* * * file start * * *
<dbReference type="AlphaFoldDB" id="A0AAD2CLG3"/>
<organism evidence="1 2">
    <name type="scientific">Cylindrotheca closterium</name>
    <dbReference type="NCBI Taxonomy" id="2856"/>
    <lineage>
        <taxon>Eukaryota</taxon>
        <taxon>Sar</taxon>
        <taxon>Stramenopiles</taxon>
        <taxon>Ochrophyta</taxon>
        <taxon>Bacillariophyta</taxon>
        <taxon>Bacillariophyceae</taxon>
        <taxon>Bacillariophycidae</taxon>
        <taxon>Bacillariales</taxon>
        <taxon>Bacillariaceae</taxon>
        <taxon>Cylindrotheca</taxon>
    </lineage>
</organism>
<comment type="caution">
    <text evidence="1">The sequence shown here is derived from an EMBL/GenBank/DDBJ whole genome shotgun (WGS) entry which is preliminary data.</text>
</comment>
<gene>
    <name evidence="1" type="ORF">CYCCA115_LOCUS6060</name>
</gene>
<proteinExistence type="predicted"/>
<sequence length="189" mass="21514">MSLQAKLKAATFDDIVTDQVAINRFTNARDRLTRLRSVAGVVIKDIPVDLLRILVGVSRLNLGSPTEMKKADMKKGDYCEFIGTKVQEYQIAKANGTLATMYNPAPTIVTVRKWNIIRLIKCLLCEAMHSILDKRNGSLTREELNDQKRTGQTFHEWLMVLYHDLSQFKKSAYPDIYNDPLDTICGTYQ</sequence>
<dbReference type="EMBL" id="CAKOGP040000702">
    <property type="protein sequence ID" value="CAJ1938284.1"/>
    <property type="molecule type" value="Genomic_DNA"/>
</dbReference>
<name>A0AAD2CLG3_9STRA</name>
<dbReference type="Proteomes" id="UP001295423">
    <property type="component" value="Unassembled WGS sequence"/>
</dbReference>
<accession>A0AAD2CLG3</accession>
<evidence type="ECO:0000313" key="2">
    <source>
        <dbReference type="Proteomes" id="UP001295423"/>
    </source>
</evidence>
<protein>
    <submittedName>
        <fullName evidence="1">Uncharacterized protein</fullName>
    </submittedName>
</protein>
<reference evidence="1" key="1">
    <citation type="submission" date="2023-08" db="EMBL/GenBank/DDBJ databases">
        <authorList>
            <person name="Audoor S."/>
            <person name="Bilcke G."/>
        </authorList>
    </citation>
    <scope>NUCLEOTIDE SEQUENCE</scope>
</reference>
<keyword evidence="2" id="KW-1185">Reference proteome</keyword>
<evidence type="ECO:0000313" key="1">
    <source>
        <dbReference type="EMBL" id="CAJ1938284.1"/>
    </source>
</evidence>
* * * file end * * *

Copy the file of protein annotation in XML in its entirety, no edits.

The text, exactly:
<dbReference type="AlphaFoldDB" id="A0AAD2CLG3"/>
<organism evidence="1 2">
    <name type="scientific">Cylindrotheca closterium</name>
    <dbReference type="NCBI Taxonomy" id="2856"/>
    <lineage>
        <taxon>Eukaryota</taxon>
        <taxon>Sar</taxon>
        <taxon>Stramenopiles</taxon>
        <taxon>Ochrophyta</taxon>
        <taxon>Bacillariophyta</taxon>
        <taxon>Bacillariophyceae</taxon>
        <taxon>Bacillariophycidae</taxon>
        <taxon>Bacillariales</taxon>
        <taxon>Bacillariaceae</taxon>
        <taxon>Cylindrotheca</taxon>
    </lineage>
</organism>
<comment type="caution">
    <text evidence="1">The sequence shown here is derived from an EMBL/GenBank/DDBJ whole genome shotgun (WGS) entry which is preliminary data.</text>
</comment>
<gene>
    <name evidence="1" type="ORF">CYCCA115_LOCUS6060</name>
</gene>
<proteinExistence type="predicted"/>
<sequence length="189" mass="21514">MSLQAKLKAATFDDIVTDQVAINRFTNARDRLTRLRSVAGVVIKDIPVDLLRILVGVSRLNLGSPTEMKKADMKKGDYCEFIGTKVQEYQIAKANGTLATMYNPAPTIVTVRKWNIIRLIKCLLCEAMHSILDKRNGSLTREELNDQKRTGQTFHEWLMVLYHDLSQFKKSAYPDIYNDPLDTICGTYQ</sequence>
<dbReference type="EMBL" id="CAKOGP040000702">
    <property type="protein sequence ID" value="CAJ1938284.1"/>
    <property type="molecule type" value="Genomic_DNA"/>
</dbReference>
<name>A0AAD2CLG3_9STRA</name>
<dbReference type="Proteomes" id="UP001295423">
    <property type="component" value="Unassembled WGS sequence"/>
</dbReference>
<accession>A0AAD2CLG3</accession>
<evidence type="ECO:0000313" key="2">
    <source>
        <dbReference type="Proteomes" id="UP001295423"/>
    </source>
</evidence>
<protein>
    <submittedName>
        <fullName evidence="1">Uncharacterized protein</fullName>
    </submittedName>
</protein>
<reference evidence="1" key="1">
    <citation type="submission" date="2023-08" db="EMBL/GenBank/DDBJ databases">
        <authorList>
            <person name="Audoor S."/>
            <person name="Bilcke G."/>
        </authorList>
    </citation>
    <scope>NUCLEOTIDE SEQUENCE</scope>
</reference>
<keyword evidence="2" id="KW-1185">Reference proteome</keyword>
<evidence type="ECO:0000313" key="1">
    <source>
        <dbReference type="EMBL" id="CAJ1938284.1"/>
    </source>
</evidence>